Pubdate: Wed, 03 Oct 2007
Source: News-Review, The (Roseburg, OR)
Copyright: 2007 The News-Review
Author: Robert Sharpe


Regarding Rob McCallum's Sept.. 27 article stating student involvement
in after-school activities like sports has been shown to reduce drug
use. They also keep kids busy during the hours they are most likely to
get into trouble. Forcing students to undergo degrading urine tests as
a prerequisite will only discourage participation in extracurricular

Drug testing may also compel marijuana users to switch to harder drugs
to avoid testing positive. This is one of the reasons the American
Academy of Pediatrics opposes student drug testing. Despite a
short-lived high, marijuana is the only illegal drug that stays in the
human body long enough to make urinalysis a deterrent.

Marijuana's organic metabolites are fat-soluble and can linger for
days. More dangerous synthetic drugs like methamphetamine and
prescription pharmaceuticals are water-soluble and exit the body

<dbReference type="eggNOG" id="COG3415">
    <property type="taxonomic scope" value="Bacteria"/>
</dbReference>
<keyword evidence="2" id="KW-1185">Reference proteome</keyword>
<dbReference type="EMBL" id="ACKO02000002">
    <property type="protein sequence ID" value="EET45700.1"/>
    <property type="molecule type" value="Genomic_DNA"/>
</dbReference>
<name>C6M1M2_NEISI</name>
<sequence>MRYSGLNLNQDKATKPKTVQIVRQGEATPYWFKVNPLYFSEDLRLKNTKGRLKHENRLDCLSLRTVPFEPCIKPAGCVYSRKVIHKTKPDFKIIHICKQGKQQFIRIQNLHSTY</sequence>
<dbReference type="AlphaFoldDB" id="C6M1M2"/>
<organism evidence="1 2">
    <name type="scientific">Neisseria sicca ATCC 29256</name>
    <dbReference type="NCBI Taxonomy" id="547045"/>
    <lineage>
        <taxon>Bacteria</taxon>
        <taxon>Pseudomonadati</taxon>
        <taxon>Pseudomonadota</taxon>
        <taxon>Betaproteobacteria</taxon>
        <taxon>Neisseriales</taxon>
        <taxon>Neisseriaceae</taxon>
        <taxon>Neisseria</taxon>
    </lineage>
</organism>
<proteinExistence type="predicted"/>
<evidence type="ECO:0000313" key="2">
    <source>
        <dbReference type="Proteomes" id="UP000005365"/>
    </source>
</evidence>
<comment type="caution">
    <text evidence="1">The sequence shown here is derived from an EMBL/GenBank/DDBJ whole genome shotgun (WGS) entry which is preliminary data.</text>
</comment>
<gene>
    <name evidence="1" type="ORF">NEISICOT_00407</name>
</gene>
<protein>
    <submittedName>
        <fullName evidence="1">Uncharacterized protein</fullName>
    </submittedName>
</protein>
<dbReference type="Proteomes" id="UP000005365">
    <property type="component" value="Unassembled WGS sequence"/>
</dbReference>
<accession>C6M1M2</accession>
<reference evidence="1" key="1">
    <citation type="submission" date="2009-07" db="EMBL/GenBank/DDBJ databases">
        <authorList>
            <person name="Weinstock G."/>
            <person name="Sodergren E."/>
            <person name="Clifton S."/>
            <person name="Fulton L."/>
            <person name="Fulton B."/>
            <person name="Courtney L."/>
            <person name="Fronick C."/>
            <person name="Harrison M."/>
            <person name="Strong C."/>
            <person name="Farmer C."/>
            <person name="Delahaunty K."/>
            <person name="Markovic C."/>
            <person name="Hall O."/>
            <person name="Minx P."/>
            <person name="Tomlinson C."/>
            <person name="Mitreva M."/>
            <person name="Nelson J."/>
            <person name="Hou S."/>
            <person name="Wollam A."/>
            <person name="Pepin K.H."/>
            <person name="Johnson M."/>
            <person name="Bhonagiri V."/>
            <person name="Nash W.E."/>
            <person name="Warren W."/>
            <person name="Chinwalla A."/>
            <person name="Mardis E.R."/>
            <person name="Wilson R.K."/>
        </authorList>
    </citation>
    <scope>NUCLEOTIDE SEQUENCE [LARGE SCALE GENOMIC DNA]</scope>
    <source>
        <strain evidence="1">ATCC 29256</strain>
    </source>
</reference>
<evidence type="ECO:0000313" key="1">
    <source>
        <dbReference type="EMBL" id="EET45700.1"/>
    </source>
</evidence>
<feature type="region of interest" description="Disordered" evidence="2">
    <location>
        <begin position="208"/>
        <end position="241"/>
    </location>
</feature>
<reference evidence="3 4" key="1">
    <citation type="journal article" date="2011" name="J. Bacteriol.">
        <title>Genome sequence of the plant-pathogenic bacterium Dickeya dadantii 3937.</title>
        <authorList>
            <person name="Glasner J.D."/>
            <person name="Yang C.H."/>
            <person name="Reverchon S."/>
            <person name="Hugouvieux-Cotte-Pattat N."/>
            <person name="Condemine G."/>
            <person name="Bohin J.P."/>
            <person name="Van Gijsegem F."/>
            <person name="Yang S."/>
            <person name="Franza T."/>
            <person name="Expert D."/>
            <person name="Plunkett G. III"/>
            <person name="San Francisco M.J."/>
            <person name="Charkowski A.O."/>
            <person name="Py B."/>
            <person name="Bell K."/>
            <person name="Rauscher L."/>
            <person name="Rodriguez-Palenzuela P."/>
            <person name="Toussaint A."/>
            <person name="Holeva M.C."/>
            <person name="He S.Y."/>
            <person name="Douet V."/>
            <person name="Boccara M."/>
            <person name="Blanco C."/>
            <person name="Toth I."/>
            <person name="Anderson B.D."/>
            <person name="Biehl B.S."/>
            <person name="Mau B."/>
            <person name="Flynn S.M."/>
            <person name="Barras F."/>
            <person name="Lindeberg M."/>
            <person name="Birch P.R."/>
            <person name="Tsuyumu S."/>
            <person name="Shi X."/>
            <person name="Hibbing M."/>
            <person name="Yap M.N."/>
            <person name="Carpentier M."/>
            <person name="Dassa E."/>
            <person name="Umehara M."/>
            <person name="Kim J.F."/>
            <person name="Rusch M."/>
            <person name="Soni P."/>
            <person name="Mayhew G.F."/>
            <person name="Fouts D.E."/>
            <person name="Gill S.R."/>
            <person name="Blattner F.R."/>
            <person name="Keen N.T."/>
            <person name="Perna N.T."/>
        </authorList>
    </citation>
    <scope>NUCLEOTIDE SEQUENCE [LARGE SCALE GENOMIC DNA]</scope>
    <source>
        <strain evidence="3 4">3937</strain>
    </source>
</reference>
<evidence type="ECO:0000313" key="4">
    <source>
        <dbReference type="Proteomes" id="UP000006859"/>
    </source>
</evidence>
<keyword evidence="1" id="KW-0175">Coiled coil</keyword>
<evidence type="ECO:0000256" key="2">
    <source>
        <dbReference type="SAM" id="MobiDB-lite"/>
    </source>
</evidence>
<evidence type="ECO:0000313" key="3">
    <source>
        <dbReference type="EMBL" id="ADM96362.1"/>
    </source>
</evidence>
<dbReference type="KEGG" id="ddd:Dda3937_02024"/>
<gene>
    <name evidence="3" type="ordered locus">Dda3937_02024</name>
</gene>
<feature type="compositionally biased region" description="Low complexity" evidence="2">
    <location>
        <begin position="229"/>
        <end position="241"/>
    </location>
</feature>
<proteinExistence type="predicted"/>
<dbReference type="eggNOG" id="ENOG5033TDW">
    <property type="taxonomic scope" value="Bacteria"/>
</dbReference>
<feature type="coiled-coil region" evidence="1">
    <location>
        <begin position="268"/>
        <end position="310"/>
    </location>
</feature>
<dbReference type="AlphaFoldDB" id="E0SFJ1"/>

quickly. If you think drug users don't know this, think again. Anyone
capable of running an Internet search can find out how to thwart a
drug test.

The most commonly abused drug, and the one most closely associated
with violent behavior, is almost impossible to detect with urinalysis.
That drug is alcohol, and it takes far more student lives each year
than all illegal drugs combined. Instead of wasting money on
counterproductive drug tests, schools should invest in reality-based
drug education.

American Academy of Pediatrics Guidance:;119/3/627

Robert Sharpe, MPA

Policy Analyst

Common Sense for Drug Policy

Washington, D.C.
- ---
MAP posted-by: Larry Seguin